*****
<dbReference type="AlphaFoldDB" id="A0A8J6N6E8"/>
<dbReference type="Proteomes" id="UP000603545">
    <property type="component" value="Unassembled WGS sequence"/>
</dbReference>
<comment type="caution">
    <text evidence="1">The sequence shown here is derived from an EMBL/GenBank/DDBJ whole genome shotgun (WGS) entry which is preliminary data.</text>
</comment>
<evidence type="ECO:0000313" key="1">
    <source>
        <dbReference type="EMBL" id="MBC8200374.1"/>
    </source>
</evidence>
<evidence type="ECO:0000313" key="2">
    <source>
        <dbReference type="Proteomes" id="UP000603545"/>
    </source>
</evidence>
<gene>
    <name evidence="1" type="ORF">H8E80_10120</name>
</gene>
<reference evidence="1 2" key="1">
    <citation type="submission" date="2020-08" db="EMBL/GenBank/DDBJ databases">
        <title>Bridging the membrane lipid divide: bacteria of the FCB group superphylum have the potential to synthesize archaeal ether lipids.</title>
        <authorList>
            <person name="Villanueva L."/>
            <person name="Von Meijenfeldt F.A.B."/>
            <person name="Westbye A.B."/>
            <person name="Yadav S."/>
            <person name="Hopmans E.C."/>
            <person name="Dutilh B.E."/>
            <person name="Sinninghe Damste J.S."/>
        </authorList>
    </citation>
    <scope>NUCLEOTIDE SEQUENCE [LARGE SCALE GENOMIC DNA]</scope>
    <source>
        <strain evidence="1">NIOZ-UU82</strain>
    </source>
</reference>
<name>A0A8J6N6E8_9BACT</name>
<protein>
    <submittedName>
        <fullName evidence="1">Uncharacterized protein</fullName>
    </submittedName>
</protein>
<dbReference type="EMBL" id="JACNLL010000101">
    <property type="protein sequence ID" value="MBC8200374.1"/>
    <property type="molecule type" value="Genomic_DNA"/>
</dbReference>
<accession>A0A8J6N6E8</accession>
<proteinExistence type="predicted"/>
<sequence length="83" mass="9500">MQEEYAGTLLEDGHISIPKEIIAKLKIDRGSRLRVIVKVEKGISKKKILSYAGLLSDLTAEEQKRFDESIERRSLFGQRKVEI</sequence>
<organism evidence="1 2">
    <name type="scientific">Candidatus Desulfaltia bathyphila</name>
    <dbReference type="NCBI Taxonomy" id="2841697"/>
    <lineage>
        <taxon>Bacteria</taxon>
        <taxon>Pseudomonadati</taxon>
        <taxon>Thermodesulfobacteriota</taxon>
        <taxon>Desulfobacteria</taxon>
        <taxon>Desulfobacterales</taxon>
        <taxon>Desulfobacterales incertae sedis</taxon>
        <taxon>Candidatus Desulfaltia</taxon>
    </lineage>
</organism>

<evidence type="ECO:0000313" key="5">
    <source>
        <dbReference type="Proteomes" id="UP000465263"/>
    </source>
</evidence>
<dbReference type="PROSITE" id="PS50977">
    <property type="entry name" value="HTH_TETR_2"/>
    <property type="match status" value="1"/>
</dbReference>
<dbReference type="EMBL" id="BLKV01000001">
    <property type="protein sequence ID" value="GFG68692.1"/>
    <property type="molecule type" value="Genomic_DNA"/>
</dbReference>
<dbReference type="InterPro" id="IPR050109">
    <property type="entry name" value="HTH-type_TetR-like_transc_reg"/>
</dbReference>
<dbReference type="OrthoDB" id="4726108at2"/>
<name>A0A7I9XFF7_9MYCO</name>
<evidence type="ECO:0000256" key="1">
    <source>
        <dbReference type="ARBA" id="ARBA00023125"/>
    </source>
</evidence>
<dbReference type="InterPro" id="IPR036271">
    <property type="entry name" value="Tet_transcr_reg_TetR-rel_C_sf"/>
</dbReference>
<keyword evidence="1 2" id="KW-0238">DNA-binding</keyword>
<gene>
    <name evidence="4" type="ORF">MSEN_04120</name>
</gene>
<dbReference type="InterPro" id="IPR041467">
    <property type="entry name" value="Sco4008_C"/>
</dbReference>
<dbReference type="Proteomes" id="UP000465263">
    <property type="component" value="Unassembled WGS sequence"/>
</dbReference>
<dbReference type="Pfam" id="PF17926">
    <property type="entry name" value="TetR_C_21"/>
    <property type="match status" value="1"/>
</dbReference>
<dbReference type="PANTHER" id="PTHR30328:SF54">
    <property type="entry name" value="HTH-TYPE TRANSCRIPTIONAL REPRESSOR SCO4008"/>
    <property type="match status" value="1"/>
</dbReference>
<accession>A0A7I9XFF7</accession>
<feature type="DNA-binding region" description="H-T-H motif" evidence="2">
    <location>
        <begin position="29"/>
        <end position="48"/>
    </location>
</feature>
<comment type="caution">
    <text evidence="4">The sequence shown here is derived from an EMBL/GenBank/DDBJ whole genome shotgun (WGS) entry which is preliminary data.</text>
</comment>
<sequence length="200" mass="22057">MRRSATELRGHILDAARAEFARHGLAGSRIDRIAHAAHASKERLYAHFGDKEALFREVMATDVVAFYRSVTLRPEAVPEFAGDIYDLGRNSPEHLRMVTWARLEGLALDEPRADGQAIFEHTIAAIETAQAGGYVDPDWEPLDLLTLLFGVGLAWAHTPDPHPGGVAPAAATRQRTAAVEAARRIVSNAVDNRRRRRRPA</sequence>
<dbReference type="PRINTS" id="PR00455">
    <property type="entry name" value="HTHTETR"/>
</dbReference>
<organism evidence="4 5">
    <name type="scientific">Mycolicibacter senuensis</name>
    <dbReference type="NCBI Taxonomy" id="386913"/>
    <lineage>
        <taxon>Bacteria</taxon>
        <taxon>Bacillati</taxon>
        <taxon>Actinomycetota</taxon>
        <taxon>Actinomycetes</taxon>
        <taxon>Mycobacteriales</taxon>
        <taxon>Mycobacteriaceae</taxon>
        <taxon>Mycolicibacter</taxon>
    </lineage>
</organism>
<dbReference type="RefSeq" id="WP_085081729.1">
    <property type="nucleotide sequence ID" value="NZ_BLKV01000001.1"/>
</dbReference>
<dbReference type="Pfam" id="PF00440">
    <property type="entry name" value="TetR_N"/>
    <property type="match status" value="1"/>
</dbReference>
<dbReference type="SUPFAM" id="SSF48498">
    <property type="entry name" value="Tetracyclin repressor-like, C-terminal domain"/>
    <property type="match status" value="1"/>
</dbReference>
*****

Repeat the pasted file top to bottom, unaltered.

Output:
<dbReference type="AlphaFoldDB" id="A0A8J6N6E8"/>
<dbReference type="Proteomes" id="UP000603545">
    <property type="component" value="Unassembled WGS sequence"/>
</dbReference>
<comment type="caution">
    <text evidence="1">The sequence shown here is derived from an EMBL/GenBank/DDBJ whole genome shotgun (WGS) entry which is preliminary data.</text>
</comment>
<evidence type="ECO:0000313" key="1">
    <source>
        <dbReference type="EMBL" id="MBC8200374.1"/>
    </source>
</evidence>
<evidence type="ECO:0000313" key="2">
    <source>
        <dbReference type="Proteomes" id="UP000603545"/>
    </source>
</evidence>
<gene>
    <name evidence="1" type="ORF">H8E80_10120</name>
</gene>
<reference evidence="1 2" key="1">
    <citation type="submission" date="2020-08" db="EMBL/GenBank/DDBJ databases">
        <title>Bridging the membrane lipid divide: bacteria of the FCB group superphylum have the potential to synthesize archaeal ether lipids.</title>
        <authorList>
            <person name="Villanueva L."/>
            <person name="Von Meijenfeldt F.A.B."/>
            <person name="Westbye A.B."/>
            <person name="Yadav S."/>
            <person name="Hopmans E.C."/>
            <person name="Dutilh B.E."/>
            <person name="Sinninghe Damste J.S."/>
        </authorList>
    </citation>
    <scope>NUCLEOTIDE SEQUENCE [LARGE SCALE GENOMIC DNA]</scope>
    <source>
        <strain evidence="1">NIOZ-UU82</strain>
    </source>
</reference>
<name>A0A8J6N6E8_9BACT</name>
<protein>
    <submittedName>
        <fullName evidence="1">Uncharacterized protein</fullName>
    </submittedName>
</protein>
<dbReference type="EMBL" id="JACNLL010000101">
    <property type="protein sequence ID" value="MBC8200374.1"/>
    <property type="molecule type" value="Genomic_DNA"/>
</dbReference>
<accession>A0A8J6N6E8</accession>
<proteinExistence type="predicted"/>
<sequence length="83" mass="9500">MQEEYAGTLLEDGHISIPKEIIAKLKIDRGSRLRVIVKVEKGISKKKILSYAGLLSDLTAEEQKRFDESIERRSLFGQRKVEI</sequence>
<organism evidence="1 2">
    <name type="scientific">Candidatus Desulfaltia bathyphila</name>
    <dbReference type="NCBI Taxonomy" id="2841697"/>
    <lineage>
        <taxon>Bacteria</taxon>
        <taxon>Pseudomonadati</taxon>
        <taxon>Thermodesulfobacteriota</taxon>
        <taxon>Desulfobacteria</taxon>
        <taxon>Desulfobacterales</taxon>
        <taxon>Desulfobacterales incertae sedis</taxon>
        <taxon>Candidatus Desulfaltia</taxon>
    </lineage>
</organism>

<evidence type="ECO:0000313" key="5">
    <source>
        <dbReference type="Proteomes" id="UP000465263"/>
    </source>
</evidence>
<dbReference type="PROSITE" id="PS50977">
    <property type="entry name" value="HTH_TETR_2"/>
    <property type="match status" value="1"/>
</dbReference>
<dbReference type="EMBL" id="BLKV01000001">
    <property type="protein sequence ID" value="GFG68692.1"/>
    <property type="molecule type" value="Genomic_DNA"/>
</dbReference>
<dbReference type="InterPro" id="IPR050109">
    <property type="entry name" value="HTH-type_TetR-like_transc_reg"/>
</dbReference>
<dbReference type="OrthoDB" id="4726108at2"/>
<name>A0A7I9XFF7_9MYCO</name>
<evidence type="ECO:0000256" key="1">
    <source>
        <dbReference type="ARBA" id="ARBA00023125"/>
    </source>
</evidence>
<dbReference type="InterPro" id="IPR036271">
    <property type="entry name" value="Tet_transcr_reg_TetR-rel_C_sf"/>
</dbReference>
<keyword evidence="1 2" id="KW-0238">DNA-binding</keyword>
<gene>
    <name evidence="4" type="ORF">MSEN_04120</name>
</gene>
<dbReference type="InterPro" id="IPR041467">
    <property type="entry name" value="Sco4008_C"/>
</dbReference>
<dbReference type="Proteomes" id="UP000465263">
    <property type="component" value="Unassembled WGS sequence"/>
</dbReference>
<dbReference type="Pfam" id="PF17926">
    <property type="entry name" value="TetR_C_21"/>
    <property type="match status" value="1"/>
</dbReference>
<dbReference type="PANTHER" id="PTHR30328:SF54">
    <property type="entry name" value="HTH-TYPE TRANSCRIPTIONAL REPRESSOR SCO4008"/>
    <property type="match status" value="1"/>
</dbReference>
<accession>A0A7I9XFF7</accession>
<feature type="DNA-binding region" description="H-T-H motif" evidence="2">
    <location>
        <begin position="29"/>
        <end position="48"/>
    </location>
</feature>
<comment type="caution">
    <text evidence="4">The sequence shown here is derived from an EMBL/GenBank/DDBJ whole genome shotgun (WGS) entry which is preliminary data.</text>
</comment>
<sequence length="200" mass="22057">MRRSATELRGHILDAARAEFARHGLAGSRIDRIAHAAHASKERLYAHFGDKEALFREVMATDVVAFYRSVTLRPEAVPEFAGDIYDLGRNSPEHLRMVTWARLEGLALDEPRADGQAIFEHTIAAIETAQAGGYVDPDWEPLDLLTLLFGVGLAWAHTPDPHPGGVAPAAATRQRTAAVEAARRIVSNAVDNRRRRRRPA</sequence>
<dbReference type="PRINTS" id="PR00455">
    <property type="entry name" value="HTHTETR"/>
</dbReference>
<organism evidence="4 5">
    <name type="scientific">Mycolicibacter senuensis</name>
    <dbReference type="NCBI Taxonomy" id="386913"/>
    <lineage>
        <taxon>Bacteria</taxon>
        <taxon>Bacillati</taxon>
        <taxon>Actinomycetota</taxon>
        <taxon>Actinomycetes</taxon>
        <taxon>Mycobacteriales</taxon>
        <taxon>Mycobacteriaceae</taxon>
        <taxon>Mycolicibacter</taxon>
    </lineage>
</organism>
<dbReference type="RefSeq" id="WP_085081729.1">
    <property type="nucleotide sequence ID" value="NZ_BLKV01000001.1"/>
</dbReference>
<dbReference type="Pfam" id="PF00440">
    <property type="entry name" value="TetR_N"/>
    <property type="match status" value="1"/>
</dbReference>
<dbReference type="SUPFAM" id="SSF48498">
    <property type="entry name" value="Tetracyclin repressor-like, C-terminal domain"/>
    <property type="match status" value="1"/>
</dbReference>